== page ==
Meehan’s recipe specifies the robust Carpano Antica sweet vermouth. I started by using my default choice, Dolin, and was not disappointed. Inspiration struck and I shifted to Cocchi Vermouth di Torino. Its notes of cocoa are heightened by the chocolate bitters, giving the drink an extraordinary texture. I’ve yet to make the Right Hand, but I know what the Left Hand is doing and it’s something special.

The Left Hand

Sam Ross, New York, 2007

1 ½ oz. bourbon
¾ oz. Cocchi Vermouth di Torino (or other sweet vermouth)
¾ oz. Campari
2 dashes Bitter Truth Xocolatl Mole bitters (or other chocolate bitters)

Stir. Strain. Garnish with a cherry.

Want more Cocktail of the Week? The first fifty-two essays are available in the Kindle bestseller DOWN THE HATCH: ONE MAN’S ONE YEAR ODYSSEY THROUGH CLASSIC COCKTAIL RECIPES AND LORE. Buy it now at

Thursday, July 18, 2013

Movies: Some Summer Viewing

Time to do for a few movies what the previous post did for books.

Hey, Bartender. I awaited no film more than this documentary about the craft cocktail movement, which is probably why I found it such a colossal disappointment. It’s too muddled and New York-centric to do justice to its subject. Hey, Bartender is several movies elbowing each other for space. You’ve got a host of well-chosen experts offering a hasty history of mixed drinks with no insight into the current revival. There’s a look at Employees Only, a fine Big Apple bar reduced here to an obnoxious scenester hangout. One of EO’s bartenders, Steve Schneider, has a compelling story, but the film mistakenly relies solely on him to tell it; it would be far more interesting to learn why Dushan Zaric, Employees Only’s owner, took a chance on putting a wounded ex-Marine behind the stick. Lastly, there’s the proprietor of a struggling Connecticut tavern who foolishly listens to a liquor rep’s advice to go to Tales of the Cocktail in scenes wouldn’t make a decent episode of Bar Rescue. He gets to New Orleans and immediately buys himself a hat, which perfectly sums up the film’s superficial approach. A bartender friend told me that the great boon of the cocktail renaissance is its democratizing effect; you can walk into a dive bar in the middle of nowhere and find a bottle of maraschino on the shelf. That’s a story worth telling, and Hey, Bartender stumbles onto it several times, most notably when spirits historian David Wondrich describes his amazement at learning that Boise, Idaho “only” has two craft cocktail bars. Too bad the movie keeps on walking.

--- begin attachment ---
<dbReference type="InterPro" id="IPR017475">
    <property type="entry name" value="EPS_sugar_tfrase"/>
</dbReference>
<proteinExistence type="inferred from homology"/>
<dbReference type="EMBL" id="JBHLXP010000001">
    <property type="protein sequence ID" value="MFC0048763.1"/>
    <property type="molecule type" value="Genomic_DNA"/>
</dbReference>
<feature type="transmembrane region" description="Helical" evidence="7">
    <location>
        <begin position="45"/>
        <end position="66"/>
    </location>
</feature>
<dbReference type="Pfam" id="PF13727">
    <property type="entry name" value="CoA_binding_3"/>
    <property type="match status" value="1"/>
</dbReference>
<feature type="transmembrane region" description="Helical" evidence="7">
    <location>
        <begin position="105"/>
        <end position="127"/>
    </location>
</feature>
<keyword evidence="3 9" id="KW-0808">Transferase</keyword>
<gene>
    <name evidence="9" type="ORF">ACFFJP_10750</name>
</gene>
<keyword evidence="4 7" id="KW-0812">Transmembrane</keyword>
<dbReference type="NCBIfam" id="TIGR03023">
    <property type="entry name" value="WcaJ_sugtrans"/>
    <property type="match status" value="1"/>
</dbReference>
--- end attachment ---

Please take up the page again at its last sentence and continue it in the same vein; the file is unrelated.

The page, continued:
The Call. Brad Anderson may be having the definitive post-indie film career, moving effortlessly between inexpensively made auteurist features (The Machinist, Transsiberian), smart TV series (The Wire, Boardwalk Empire) and studio fare like his latest, which I caught up with on DVD. Halle Berry plays a 911 operator who, following a mistake that resulted in a teenage girl’s death, is on training duty. She gets a chance to redeem herself when the same killer resurfaces. Anderson, Berry and company relish the opportunity to explore the fresh terrain of an emergency call center. The villain’s backstory is believable, even tragic, and cagily doled out. It’s a thoughtful, well-structured movie that continually ratchets up the tension.

Then the last 90 seconds ruin it.

After what should clearly be the film’s final image comes a scene that smacks of studio interference and plays like an alternate ending meant to be exiled to DVD. Everything about it feels off, the actors giving wholly different performances as if going through the motions on a rewrite they hope will never see the light of day. It’s actually impressive, how thoroughly this addition undoes all that’s gone before. What would be an authentic sleeper leaves only a bad taste.

Jesus, did I see anything I liked? Well, yes.

In Berberian Sound Studio, Toby Jones is a reclusive English technician who goes to Italy in the 1970s to work with a director obviously based on Dario Argento. We never see a frame of his film, aside from its gloriously overwrought title sequence. We only hear it, in detailed descriptions of the degradations it depicts and Jones’s construction of the soundscape that brings it to life. It will not come as a surprise that our man slowly goes nuts. Beautifully and meticulously assembled, down to a soundtrack that fiendishly mimics those of Argento films. Watch that trailer. It’s a masterpiece.

Wednesday, July 17, 2013

Books: Some Summer Reading

Don’t let the blog go all cocktails all the time. I told myself that more than once. But a summer full of deadlines and other pressing business later, that’s exactly what happened. To make it up to you, here’s a quick roundup of books I’ve read in recent weeks worth your time.